The economy will grow gangbusters, trade will rocket ahead and immense benefits will be ours according to Australia’s Trade Minister, Andrew Robb this morning. Keen to promote a secret document even he cannot confirm a detailed knowledge of he was absurdly bullish about a treaty which cannot be revealed until it is all signed and sealed. If it all sounds too good to be true, that is because it is. It does nothing to boost his own or his government’s stocks, however much the miracle deal is hyped and oversold.
Robb has been conned. His claims for the Trans-Pacific Partnership are spurious at best and confined to pollywaffle about increased trade. Less than one fifth of the treaty, in fact, deals with trade. Robb cannot point to one clear-cut advantage. Nor should we be buying a pig in a poke. No-one should accept his explanation that the secrecy is to ‘protect negotiations’. That’s nonsense.
The Australian people have a democratic right to know what you have just signed on our behalf, Mr Robb. Why is it that
600 plus corporate advisers have access to the treaty’s text? Are we suddenly trust giant firms such as Halliburton, Monsanto, Walmart, and Chevron? Unlike you and your government, many of us just don’t accept that an elite corporation knows what’s best for all of us.
At worst, Robb’s promises are outright lies. As with all so-called ‘free trade agreements’, the TPP is not free. Nor it is not primarily about trade. As Joseph Stiglitz warns, the TPP is about the protection of corporate monopolies at the expense of everyone else. What suits corporations will cost ordinary people their rights.
I’ve talked to the health negotiators around the world. I’ve talked to people who’ve been involved in the arbitration process as part of the investment agreements. Even people who are arbitrators say the whole system is corrupt, that it’s a very expensive system, that therefore creates an un-even playing field with big corporations with big, deep pockets can get access to have recourse, whereas smaller firms can’t… It’s not just a trade agreement, it’s a really major change in a legal structure.
The TPP is firstly a US political strategy to boost its international authority. The waning superpower is attempting to counter the influence of a rising China. The TPP involves twelve countries whose trade and commerce add up to an impressive 40% of the world’s GDP even if it is it constructed to benefit the wealthy elite in the US and US-based and other global multinationals – whatever it may cost the rest of us.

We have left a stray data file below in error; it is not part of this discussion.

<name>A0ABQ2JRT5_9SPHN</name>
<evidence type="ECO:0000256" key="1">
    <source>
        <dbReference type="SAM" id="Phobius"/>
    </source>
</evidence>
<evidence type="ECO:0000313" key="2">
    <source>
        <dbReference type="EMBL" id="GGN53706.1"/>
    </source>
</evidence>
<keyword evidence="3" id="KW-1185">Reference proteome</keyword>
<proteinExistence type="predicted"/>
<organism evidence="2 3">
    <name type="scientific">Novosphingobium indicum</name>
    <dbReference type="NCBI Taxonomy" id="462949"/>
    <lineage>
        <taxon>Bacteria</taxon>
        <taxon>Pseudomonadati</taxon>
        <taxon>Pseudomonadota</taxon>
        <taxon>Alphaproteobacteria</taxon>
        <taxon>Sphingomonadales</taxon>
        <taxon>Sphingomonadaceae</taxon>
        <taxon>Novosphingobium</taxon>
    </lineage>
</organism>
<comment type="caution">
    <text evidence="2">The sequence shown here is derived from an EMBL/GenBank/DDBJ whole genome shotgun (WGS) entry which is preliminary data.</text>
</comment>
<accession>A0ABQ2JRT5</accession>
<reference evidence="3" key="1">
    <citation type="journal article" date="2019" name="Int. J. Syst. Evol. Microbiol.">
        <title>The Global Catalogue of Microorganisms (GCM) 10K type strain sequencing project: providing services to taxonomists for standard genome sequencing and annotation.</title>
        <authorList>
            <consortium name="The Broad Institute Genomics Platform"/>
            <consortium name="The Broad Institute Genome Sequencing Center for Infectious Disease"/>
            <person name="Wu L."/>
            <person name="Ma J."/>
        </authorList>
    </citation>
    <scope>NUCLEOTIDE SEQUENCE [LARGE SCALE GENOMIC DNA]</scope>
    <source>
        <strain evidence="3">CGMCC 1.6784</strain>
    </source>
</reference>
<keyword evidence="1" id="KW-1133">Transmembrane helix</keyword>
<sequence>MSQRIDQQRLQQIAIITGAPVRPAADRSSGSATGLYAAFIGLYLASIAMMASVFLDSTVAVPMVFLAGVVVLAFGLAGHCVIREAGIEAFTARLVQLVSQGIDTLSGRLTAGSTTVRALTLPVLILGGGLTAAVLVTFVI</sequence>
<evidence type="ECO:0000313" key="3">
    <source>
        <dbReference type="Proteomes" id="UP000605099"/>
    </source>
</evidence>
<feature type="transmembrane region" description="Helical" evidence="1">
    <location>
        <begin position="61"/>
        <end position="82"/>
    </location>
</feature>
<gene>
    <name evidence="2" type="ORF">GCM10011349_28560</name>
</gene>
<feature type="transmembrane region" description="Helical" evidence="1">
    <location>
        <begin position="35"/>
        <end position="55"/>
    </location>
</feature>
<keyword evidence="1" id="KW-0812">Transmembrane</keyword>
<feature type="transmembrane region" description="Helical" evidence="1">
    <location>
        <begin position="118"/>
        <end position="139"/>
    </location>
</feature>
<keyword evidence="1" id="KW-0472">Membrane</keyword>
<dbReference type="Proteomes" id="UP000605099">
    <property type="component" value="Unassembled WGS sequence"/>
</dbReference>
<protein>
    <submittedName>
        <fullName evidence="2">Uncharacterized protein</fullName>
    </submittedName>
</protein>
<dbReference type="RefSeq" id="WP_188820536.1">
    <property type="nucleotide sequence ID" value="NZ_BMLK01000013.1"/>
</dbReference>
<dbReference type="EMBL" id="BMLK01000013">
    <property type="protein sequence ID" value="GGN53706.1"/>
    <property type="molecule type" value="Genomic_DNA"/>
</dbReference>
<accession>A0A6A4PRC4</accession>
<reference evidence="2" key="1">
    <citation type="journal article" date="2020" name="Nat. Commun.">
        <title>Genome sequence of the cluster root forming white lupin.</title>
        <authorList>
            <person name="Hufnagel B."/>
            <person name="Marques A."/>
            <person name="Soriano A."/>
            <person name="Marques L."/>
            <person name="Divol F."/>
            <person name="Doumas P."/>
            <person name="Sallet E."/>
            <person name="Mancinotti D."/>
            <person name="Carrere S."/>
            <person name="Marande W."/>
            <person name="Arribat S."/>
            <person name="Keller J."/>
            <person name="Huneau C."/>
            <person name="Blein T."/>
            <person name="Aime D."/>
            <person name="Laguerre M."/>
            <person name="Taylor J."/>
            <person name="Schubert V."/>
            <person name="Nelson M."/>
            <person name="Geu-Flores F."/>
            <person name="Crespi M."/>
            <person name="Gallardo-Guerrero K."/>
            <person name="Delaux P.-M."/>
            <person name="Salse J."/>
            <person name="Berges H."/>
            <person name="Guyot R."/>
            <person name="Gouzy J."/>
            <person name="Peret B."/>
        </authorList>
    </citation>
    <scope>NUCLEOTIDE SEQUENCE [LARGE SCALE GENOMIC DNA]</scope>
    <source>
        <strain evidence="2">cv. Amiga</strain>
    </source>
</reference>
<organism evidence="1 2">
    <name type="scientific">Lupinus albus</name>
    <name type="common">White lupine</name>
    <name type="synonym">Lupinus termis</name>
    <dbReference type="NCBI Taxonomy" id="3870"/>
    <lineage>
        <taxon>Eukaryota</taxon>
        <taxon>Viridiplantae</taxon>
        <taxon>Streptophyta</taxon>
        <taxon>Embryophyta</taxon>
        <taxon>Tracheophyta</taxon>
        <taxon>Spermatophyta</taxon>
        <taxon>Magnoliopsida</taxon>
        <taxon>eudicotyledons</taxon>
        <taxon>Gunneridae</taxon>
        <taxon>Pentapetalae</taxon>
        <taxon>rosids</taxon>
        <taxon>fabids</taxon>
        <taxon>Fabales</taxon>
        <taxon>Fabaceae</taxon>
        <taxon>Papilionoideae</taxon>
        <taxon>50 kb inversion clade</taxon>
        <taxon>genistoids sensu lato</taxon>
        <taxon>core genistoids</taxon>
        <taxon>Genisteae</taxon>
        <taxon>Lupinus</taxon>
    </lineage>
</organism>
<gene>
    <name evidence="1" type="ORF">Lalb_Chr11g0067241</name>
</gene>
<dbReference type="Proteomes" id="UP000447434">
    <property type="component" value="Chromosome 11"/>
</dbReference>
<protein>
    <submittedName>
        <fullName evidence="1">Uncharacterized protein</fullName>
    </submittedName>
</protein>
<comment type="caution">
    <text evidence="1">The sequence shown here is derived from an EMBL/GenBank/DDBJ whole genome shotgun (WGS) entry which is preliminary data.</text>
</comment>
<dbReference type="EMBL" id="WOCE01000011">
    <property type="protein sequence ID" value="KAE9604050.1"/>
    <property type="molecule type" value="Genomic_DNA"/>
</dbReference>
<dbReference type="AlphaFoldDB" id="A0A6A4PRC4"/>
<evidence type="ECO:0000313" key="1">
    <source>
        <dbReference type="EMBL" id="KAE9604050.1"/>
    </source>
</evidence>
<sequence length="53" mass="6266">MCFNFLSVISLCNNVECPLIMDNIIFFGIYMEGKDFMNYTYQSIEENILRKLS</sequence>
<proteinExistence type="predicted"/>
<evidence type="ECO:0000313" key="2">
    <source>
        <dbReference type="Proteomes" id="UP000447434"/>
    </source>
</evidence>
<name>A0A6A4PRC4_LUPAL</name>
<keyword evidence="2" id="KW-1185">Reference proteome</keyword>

Beyond this, the TPP permits hugely powerful multinational corporations to become more powerful. For Australia, TPP weakens our intellectual property rights and attacks our sovereign law. Its ISDS clauses allow investors to sue us if our law conflicts with that investor’s capacity to make a profit, as is the case currently with Phillip Morris’ case against the Australian government over plain packaging for cigarettes.
The Philip Morris tobacco company is currently suing the Australian government using an obscure 1993 Hong Kong- Australia investment treaty. A US-based company, it could not sue under the US-Australia Free Trade Agreement: public opposition kept this clause out of the agreement. In order to sue, the company simply rearranged its assets to become a Hong Kong investor.
Philip Morris lobbied hard as did other Big tobacco and other powerful global corporations to include the right of foreign investors to sue governments in TPP negotiations among the US, Australia, New Zealand and six Asia-Pacific countries. And it’s not just tobacco packaging, the agreement contains provisions which limit the government’s ability to label food, even though this is in both consumers’ and government’s best interests to look after public health.
Medical costs will rise as the TPP will displace ‘generic’ medicines to protect the rights of Big pharma to make bigger profits. Other TPP proposals attack our PBS, the Australian government’s ability to keep drug prices affordable. Wholesale prices of the same medicines in the US are three to ten times higher than in Australia and retail is even higher. If you are a pensioner in Australia, your bill is no greater than $6.10. the TPP contains provisions which threaten to raise prices to governments which would then have to pass the increases on to consumers.
Internet service in Australia has never been cheap when contrasted with other countries. Expect to have to pay more under the TPPA. Last year, an international coalition representing over 100 web companies and Internet user groups protested that the Trans-Pacific Partnership (TPP) would force ISPs and web providers to police the Internet. This would be passed on to the consumer.
Australians deserve to hear less spin about benefits to trade and have a right to know about loss of our sovereign rights and our rights as consumers. Skip the Turn-bullshit and tell the nation the truth about the TPP, Mr Prime Minister. We had a gutful of secrecy, evasion and deception from your predecessor. Act now to avoid joining him.